Cecal volvulus refers to torsion involving the cecum, terminal ileum, and ascending colon around its own mesentery resulting in a closed-loop obstruction [1]. Cecal volvulus is the second most common form of colonic volvulus after sigmoid volvulus and represents approximately 1–1.5% of all adult intestinal obstruction [1]. Various reports have described cecal volvulus within the literature, typically with individual or few patients.

There is a paucity of data from the African continent of this condition, limited predominately to case reports [2, 3]. Despite reports of the relatively higher prevalence of sigmoid volvulus in East Africa [4, 5], there is limited data concerning cecal volvulus. A recent report described the experience with intestinal volvulus in Malawi. The investigators described 8 cases (1.6% of all patients with intestinal volvulus) of cecal volvulus but did not examine the impact of cecal volvulus on mortality [6]. We hypothesized that cecal volvulus carries a higher risk of mortality in rural Africa than other forms of intestinal volvulus or obstruction. This study aimed to review clinical presentation, management, and outcome of patients with cecal volvulus at a referral hospital in rural Kenya.


We conducted a retrospective review of all adult patients’ paper and electronic records and included all with a diagnosis of cecal volvulus between January 1st, 2009 and December 31st, 2019 at Tenwek Hospital, a teaching and referral mission hospital in rural southwestern Kenya. Pediatric patients were excluded from review. An electronic medical record system was instituted mid-year, 2012. Demographic data, presenting symptoms and clinical features, operative findings including whether perforation was present as documented by the operating surgeon, procedures, and patient outcomes were reviewed.

Data were extracted from the medical record and stored in Microsoft Excel and analyzed in Stata version 16. Students t-test of the normally distributed data was performed to compare the duration of illness, in days, prior to presentation for the dichotomous patient outcomes of alive compared to dead at the time of hospital discharge. Comparison of perioperative mortality rates was conducted, using Fisher’s exact test, with other types of intestinal obstruction previously reported at our institution between November 2009 and October 2013 as described [7, 8].

Strengthening the reporting of observational studies in epidemiology guidelines were followed for the methods of this observational study. Informed consent was waived and ethics approval for this retrospective review was obtained from the Tenwek Hospital Institutional Ethics Review Committee.


Thirteen patients were identified with a diagnosis of cecal volvulus during the 11-year review period. Age at the time of diagnosis was a mean of 51 years (SD 23 years) and a median of 50 with a range of 25 to 84 years. Demographics are listed in Table 1. Eight (62%) were females, all younger than 65 years. Except for one (28 years), four men were over the age of 65 years.

Table 1 Demographics

All patients presented with abdominal pain and distension, with peritonitis reported in 5 (38%) cases (Table 2).

Table 2 Symptoms and signs consistent with acute cecal volvulus

The mean and median symptom duration was 5 days (Table 3). The only imaging modality used in our series was plain abdominal radiography with examples in Figs. 1 and 2. Leukocytosis and hypotension were present in most, but not all of the patients with perforation, gangrene or gross peritoneal contamination. All patients received perioperative antibiotic prophylaxis. All six patients with viable cecum did not have leukocytosis or hypotension at presentation. Perforation occurred in 6 patients, 4 of those died (67%). Among patients who died, they presented with greater delays (average 6.5 days, standard deviation 1.7) than those who were alive at follow-up (average 3.8 days, standard deviation 1.8) (p = 0.03). One patient developed fascial dehiscence with subsequent bowel evisceration. The mean hospital duration was 6 days.

Table 3 Summary of all patients’ characteristics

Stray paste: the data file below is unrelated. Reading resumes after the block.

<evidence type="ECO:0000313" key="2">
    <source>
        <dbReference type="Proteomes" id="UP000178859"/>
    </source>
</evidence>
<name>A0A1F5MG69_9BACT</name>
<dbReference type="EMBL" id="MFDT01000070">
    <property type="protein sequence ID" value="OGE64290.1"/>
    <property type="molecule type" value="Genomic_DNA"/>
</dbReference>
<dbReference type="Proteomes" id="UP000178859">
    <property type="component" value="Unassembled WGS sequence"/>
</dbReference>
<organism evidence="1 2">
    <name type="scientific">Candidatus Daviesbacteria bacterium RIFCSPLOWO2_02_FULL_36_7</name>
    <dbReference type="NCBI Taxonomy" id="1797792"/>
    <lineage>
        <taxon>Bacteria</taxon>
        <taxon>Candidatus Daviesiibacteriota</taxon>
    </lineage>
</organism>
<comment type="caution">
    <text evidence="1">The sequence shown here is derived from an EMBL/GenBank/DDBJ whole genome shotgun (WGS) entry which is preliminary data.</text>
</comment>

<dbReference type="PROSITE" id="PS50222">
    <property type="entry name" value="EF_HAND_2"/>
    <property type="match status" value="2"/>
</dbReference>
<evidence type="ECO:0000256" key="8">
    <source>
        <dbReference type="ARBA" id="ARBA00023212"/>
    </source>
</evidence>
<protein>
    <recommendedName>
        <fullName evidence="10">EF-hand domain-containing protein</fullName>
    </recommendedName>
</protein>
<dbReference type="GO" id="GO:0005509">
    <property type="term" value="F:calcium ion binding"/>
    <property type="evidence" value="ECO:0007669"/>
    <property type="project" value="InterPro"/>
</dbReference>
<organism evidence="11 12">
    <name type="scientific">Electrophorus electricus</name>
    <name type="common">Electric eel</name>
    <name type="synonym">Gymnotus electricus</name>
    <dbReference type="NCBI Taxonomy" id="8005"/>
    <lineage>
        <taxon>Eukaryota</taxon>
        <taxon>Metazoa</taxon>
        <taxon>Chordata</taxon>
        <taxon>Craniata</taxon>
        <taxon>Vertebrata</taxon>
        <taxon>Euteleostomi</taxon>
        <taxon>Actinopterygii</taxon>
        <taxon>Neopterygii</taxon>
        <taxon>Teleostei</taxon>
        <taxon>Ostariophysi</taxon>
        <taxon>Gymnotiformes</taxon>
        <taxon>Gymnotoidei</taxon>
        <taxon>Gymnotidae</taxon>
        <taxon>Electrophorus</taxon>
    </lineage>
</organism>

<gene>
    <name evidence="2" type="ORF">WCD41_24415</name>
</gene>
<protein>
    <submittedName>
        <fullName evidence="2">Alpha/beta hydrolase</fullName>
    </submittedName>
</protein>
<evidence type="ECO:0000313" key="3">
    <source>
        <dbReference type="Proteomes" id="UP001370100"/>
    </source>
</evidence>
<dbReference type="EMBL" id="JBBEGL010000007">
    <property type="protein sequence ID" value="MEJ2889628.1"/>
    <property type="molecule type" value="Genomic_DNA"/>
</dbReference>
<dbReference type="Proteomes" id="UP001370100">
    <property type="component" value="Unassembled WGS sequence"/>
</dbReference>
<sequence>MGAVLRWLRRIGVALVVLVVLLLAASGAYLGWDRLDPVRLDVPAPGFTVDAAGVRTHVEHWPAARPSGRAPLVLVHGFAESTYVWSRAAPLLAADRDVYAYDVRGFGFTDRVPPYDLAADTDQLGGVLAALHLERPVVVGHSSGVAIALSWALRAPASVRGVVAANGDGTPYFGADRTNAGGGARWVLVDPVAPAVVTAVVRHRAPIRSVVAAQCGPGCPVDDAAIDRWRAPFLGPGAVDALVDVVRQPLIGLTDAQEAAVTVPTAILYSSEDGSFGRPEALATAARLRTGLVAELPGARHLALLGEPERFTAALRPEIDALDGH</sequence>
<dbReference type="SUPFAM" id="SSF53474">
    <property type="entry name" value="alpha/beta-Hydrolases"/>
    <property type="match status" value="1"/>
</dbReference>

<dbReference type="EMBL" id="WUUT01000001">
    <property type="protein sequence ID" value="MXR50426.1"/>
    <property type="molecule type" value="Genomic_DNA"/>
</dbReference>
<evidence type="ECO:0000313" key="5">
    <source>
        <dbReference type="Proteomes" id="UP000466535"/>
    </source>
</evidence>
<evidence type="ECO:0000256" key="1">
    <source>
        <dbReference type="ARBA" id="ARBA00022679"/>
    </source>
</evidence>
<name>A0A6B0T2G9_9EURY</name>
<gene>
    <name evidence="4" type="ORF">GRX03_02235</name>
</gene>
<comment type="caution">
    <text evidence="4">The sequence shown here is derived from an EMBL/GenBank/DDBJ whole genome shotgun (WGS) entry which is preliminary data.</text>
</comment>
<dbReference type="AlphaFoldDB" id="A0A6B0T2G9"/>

Fig. 1
figure 1

Erect abdominal radiograph showing dilated small bowel air-fluid levels with distended colon in right-upper quadrant

Fig. 2
figure 2

Plain erect abdominal radiograph showing distension of colon in the right lower quadrant-pelvis region

Contributing risk factors were established intra-operatively in four cases: Ladds bands with malrotation (n = 1), adhesions (n = 2), and a sigmoid tumor (n = 1). Procedures performed included primary resection and anastomosis in 7 (54%), damage control surgery with resection and anastomosis on second look in 2 (15%), damage control surgery only in 1 (8%), simple surgical detorsion in 1 (8%), and surgical detorsion and cecopexy in 2 (15%).

Perioperative mortality was increased among patients with cecal volvulus (31%) when compared to a prior report of all intestinal obstructions requiring operative intervention at our hospital (5%) (p < 0.0001) [7].


Numerous patients with cecal volvulus presented to Tenwek Hospital during the study period. Delays in diagnosis and advanced disease resulting in necrosis and perforation were frequent. This series describes a high mortality rate (31%), especially among patients with delayed presentation to the hospital. Prior reports have described higher mortality rates when gangrene is present [9, 10]. The emergent nature of the operations in this series likely increases the mortality when compared to other reports [11, 12] as all patients who experienced mortality were perforated at the time of operation. Compared to other causes of intestinal obstruction and volvulus at our institution, cecal volvulus carries a higher risk of mortality. To improve patient outcomes, careful attention must be paid to the prompt recognition of cecal volvulus to decrease the delays to presentation.

Patients with cecal volvulus may present with highly variable clinical signs and symptoms, thus posing a diagnostic challenge [13]. Factors that have been implicated in the causation of cecal volvulus include prior abdominal surgeries [14], late-term pregnancy [15], high-fiber diet, adynamic ileus, chronic constipation, and distant colon obstruction [1]. Intra-operative findings support the prerequisite factor of anatomical predisposition including a mobile cecum [2], with some authors citing cultural and dietary influences on intestinal motility [1, 16]. Case reports have noted unique circumstances associated with cecal volvulus occurring through the foramen of Winslow [17], precipitated by acute appendicitis [18], following colonoscopy [19], immediately after cardiac surgery [20], or the presence of a Meckel’s diverticulum [21] or uterine leiomyoma [22]. Depending on the presence of colon viability and intestinal gangrene, mortality of various series ranges from 10 to 40% [13, 23, 24], which is consistent with our experience.